The Tenth Circuit Court of Appeals recently decided Carlile v. Reliance Standard Life Ins. Co., No. 19-4123, __F.3d__, 2021 WL 671582 (10th Cir. Feb. 22, 2021). This case presents a dispute over the interpretation of eligibility requirements in a long-term disability (“LTD”) policy governed by the Employee Retirement Income Security Act of 1974 (“ERISA”).
Defendant-Appellant Reliance Standard Life Insurance Company (“Reliance”) insured the disability plan provided by Lighthouse Resources, Inc. (“LRI”) to its employees, including Plaintiff-Appellee David Carlile. LRI implemented a reduction in force and gave Carlile notice of his impending termination of employment. On March 31, 2016, LRI paid Carlile for the notice period from March 21, 2016 to June 20, 2016 in one lump-sum payment. However, Carlile continued to do work, including attending three conferences. LRI informed Reliance that Carlile did other work during the notice period but his time was not tracked because he was an exempt employee. On June 7, Carlile stopped working due to disability caused by prostate cancer. Reliance paid his short-term disability benefits but denied his claim for LTD benefits. The reason: Carlile was no longer eligible for LTD coverage as of March 31, 2016 because he was no longer working full-time for LRI.
The LTD policy terminates individual insurance the last day of the Policy month in which an Insured ceases to meet Eligibility Requirements. Eligible Classes is defined as: Each active, Full-time Employee, except any person employed on a temporary or seasonal basis. The policy also contains the following definitions:
“Actively at Work” and “Active Work” mean actually performing on a Full-time basis the material duties pertaining to his/her job in the place where and the manner in which the job is normally performed. This includes approved time off such as vacation, jury duty[,] and funeral leave, but does not include time off as a result of an Injury or Sickness.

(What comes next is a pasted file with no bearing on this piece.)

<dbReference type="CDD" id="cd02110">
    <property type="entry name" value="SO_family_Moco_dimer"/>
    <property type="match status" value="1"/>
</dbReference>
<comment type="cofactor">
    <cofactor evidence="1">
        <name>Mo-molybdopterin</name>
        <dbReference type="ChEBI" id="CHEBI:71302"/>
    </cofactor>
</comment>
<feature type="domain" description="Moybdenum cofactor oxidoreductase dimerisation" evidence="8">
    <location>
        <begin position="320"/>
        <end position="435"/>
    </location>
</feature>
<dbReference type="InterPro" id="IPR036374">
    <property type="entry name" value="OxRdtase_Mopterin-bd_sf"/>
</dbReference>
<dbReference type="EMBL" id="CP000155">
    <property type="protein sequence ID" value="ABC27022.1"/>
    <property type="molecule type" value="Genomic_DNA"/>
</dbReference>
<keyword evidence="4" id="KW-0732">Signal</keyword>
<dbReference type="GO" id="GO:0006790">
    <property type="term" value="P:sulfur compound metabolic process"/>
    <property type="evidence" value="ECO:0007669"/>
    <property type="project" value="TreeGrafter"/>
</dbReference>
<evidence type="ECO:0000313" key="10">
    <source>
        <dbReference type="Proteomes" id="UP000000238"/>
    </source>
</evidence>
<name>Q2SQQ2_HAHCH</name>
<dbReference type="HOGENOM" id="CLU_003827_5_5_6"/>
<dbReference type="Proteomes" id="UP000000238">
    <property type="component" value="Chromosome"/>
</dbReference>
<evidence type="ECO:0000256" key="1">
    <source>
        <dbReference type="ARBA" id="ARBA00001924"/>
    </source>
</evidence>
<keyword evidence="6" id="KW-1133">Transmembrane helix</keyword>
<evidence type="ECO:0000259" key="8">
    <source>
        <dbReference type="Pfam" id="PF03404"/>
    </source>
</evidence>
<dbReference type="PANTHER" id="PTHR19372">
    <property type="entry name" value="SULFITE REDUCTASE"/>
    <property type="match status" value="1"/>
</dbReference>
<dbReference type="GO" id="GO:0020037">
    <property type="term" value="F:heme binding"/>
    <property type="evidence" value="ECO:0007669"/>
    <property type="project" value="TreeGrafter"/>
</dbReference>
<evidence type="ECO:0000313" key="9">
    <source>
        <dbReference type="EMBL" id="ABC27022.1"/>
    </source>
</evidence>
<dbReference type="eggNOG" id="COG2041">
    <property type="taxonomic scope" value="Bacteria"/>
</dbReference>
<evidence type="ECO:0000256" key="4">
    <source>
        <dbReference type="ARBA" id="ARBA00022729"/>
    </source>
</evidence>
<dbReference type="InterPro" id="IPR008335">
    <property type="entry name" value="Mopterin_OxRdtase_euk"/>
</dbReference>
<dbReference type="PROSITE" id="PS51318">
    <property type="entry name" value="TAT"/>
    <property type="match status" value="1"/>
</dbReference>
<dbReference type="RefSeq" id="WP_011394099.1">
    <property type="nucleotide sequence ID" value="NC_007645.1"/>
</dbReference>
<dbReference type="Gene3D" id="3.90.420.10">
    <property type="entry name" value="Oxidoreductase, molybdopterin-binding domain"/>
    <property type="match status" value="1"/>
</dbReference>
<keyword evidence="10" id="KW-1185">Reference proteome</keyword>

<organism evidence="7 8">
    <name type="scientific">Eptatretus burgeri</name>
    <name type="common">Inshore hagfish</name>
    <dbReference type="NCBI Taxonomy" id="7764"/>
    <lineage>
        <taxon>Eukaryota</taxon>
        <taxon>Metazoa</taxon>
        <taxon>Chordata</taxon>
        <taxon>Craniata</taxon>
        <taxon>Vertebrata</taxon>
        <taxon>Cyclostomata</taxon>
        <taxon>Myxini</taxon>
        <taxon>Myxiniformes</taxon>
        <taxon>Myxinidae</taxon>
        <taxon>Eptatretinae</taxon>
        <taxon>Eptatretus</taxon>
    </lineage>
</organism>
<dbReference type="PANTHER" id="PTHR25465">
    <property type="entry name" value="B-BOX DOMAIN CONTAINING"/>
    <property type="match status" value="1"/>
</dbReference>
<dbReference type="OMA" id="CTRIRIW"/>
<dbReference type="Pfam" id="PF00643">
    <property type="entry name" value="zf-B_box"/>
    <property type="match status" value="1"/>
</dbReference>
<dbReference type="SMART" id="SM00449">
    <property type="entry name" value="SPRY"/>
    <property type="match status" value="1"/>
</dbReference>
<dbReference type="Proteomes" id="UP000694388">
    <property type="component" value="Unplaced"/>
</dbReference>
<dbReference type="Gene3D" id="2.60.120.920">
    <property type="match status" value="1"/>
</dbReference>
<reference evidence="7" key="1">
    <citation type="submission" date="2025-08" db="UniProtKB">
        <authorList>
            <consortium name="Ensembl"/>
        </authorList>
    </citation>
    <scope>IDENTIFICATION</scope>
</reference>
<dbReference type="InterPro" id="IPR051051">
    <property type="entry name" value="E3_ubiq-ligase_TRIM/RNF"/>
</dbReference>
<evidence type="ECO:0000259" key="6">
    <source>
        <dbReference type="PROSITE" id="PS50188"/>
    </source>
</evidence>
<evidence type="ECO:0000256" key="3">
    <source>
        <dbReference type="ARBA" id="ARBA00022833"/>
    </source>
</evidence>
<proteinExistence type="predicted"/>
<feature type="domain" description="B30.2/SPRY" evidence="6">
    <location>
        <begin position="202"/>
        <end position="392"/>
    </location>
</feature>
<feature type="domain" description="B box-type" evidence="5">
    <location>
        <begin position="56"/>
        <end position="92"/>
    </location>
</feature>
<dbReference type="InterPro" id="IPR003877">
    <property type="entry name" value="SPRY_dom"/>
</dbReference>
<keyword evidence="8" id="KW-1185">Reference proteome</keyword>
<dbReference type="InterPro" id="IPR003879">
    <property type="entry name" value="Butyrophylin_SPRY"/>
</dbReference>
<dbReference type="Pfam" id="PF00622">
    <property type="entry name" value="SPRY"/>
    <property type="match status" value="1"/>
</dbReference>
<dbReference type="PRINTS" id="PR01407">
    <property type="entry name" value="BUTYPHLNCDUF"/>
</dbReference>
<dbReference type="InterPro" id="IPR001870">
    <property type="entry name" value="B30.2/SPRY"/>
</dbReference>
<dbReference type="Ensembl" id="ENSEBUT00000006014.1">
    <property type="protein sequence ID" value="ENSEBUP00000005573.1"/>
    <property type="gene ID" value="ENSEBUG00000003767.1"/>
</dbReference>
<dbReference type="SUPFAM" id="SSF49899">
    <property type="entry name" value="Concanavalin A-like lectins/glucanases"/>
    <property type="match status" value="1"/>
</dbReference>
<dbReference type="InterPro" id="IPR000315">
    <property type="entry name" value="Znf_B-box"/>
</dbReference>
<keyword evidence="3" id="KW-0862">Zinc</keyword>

“Full-time” means working for [LRI] for a minimum of [thirty] hours during a person’s regular work week.
Carlile unsuccessfully appealed the denial of benefits to Reliance Standard and then filed suit in the United States District Court for the District of Utah. District Judge Robert Shelby granted summary judgment for Carlile. The issue is whether Carlile was an “active, Full-time employee” when his disability arose. On de novo review, the district court found that the policy terms were ambiguous and construed the ambiguity against Reliance Standard. Carlile v. Reliance Standard Ins. Co., 385 F. Supp. 3d 1180 (D. Utah 2019). Judge Shelby found that Carlile met the condition of being an “active, Full-time employee” where Carlile performed his job responsibilities and LRI considered him a full-time employee during the month that his disability arose. The district court declined to remand the claim to Reliance to re-evaluate the claim based on rationale not raised during the appeal process. The district court also awarded Carlile attorneys’ fees and costs. Carlile v. Reliance Standard Life Ins. Co., No. 2:17-CV-01049, 2019 WL 8128544 (D. Utah Oct. 18, 2019).